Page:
Herbicides and sprinkler irrigation in vegetable crops
AuthorsA. H. Lange
Authors AffiliationsA. H. Lange is Weed Control Specialist, Agricultural Extension Service; M. Lavalleye is Weed Control Specialist, Horticultural Science, University of California, Riverside; H. Agamalian is Farm Advisors in Monterey, Fresno, San Benito, and Kern counties respectively; B. Fischer is Farm Advisors in Monterey, Fresno, San Benito, and Kern counties respectively; B. Collins is Farm Advisors in Monterey, Fresno, San Benito, and Kern counties respectively; H. Kempen is Farm Advisors in Monterey, Fresno, San Benito, and Kern counties respectively.
Hilgardia 23(5):8-10. DOI:10.3733/ca.v023n05p8. May 1969.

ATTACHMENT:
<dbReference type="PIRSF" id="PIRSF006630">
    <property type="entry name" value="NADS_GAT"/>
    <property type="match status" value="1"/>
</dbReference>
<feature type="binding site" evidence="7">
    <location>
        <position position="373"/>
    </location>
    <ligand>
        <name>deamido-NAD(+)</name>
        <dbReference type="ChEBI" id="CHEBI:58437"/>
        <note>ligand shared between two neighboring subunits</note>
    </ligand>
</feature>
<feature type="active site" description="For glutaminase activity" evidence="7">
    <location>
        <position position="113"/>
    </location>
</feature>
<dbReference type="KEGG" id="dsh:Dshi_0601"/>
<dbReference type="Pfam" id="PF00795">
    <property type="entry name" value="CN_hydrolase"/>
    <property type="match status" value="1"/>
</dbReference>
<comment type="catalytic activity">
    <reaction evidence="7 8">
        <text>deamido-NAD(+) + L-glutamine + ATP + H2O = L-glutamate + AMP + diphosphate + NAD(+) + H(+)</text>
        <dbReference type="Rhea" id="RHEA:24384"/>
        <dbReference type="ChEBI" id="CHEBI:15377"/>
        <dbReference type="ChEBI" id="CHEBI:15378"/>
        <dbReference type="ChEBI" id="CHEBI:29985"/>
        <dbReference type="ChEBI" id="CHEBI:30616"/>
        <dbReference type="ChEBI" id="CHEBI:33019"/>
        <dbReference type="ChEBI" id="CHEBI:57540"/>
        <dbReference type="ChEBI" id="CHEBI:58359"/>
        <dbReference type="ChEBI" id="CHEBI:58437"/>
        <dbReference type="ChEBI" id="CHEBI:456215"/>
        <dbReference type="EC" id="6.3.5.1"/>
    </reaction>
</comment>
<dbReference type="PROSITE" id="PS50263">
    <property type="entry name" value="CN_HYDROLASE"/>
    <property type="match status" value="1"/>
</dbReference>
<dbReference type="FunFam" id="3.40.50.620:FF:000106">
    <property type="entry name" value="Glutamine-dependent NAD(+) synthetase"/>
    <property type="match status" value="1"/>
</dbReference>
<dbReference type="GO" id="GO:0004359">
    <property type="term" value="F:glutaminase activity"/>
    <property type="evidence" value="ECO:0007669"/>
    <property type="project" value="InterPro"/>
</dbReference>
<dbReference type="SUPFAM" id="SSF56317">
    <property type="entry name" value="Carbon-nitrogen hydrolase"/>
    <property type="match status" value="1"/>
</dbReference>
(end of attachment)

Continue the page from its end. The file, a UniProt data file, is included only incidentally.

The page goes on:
With the increasing use of sprinkler irrigation on vegetables and other intensively grown crops, has come a need to evaluate herbicide effects. Herbicidal activity is often stepped up under sprinkler irrigation. The degree of crop selectivity may be increased, or decreased, depending upon the herbicide, the soil, the weed species, and the vegetable crop. Sprinkler irrigation advantages have been demonstrated, particularly in areas with saline soils or drainage problems. However, along with increased stands and vigor generally associated with sprinkling, comes an increase in weed populations. And as the cost of hand weeding rises, chemical herbicides become more desirable to the grower. The early use of sprinklers to help germinate the crop and activate the herbicide, even though furrow irrigation is used subsequently, is another promising approach in growing vegetables and other row crops. These observations of recent field tests and commercial applications of herbicides to control weeds under sprinkler irrigation are not to be considered recommendations for use of the herbicides mentioned. For recommendations, refer to University of California Weed Control Recommendations, 1969, or contact local farm advisors.
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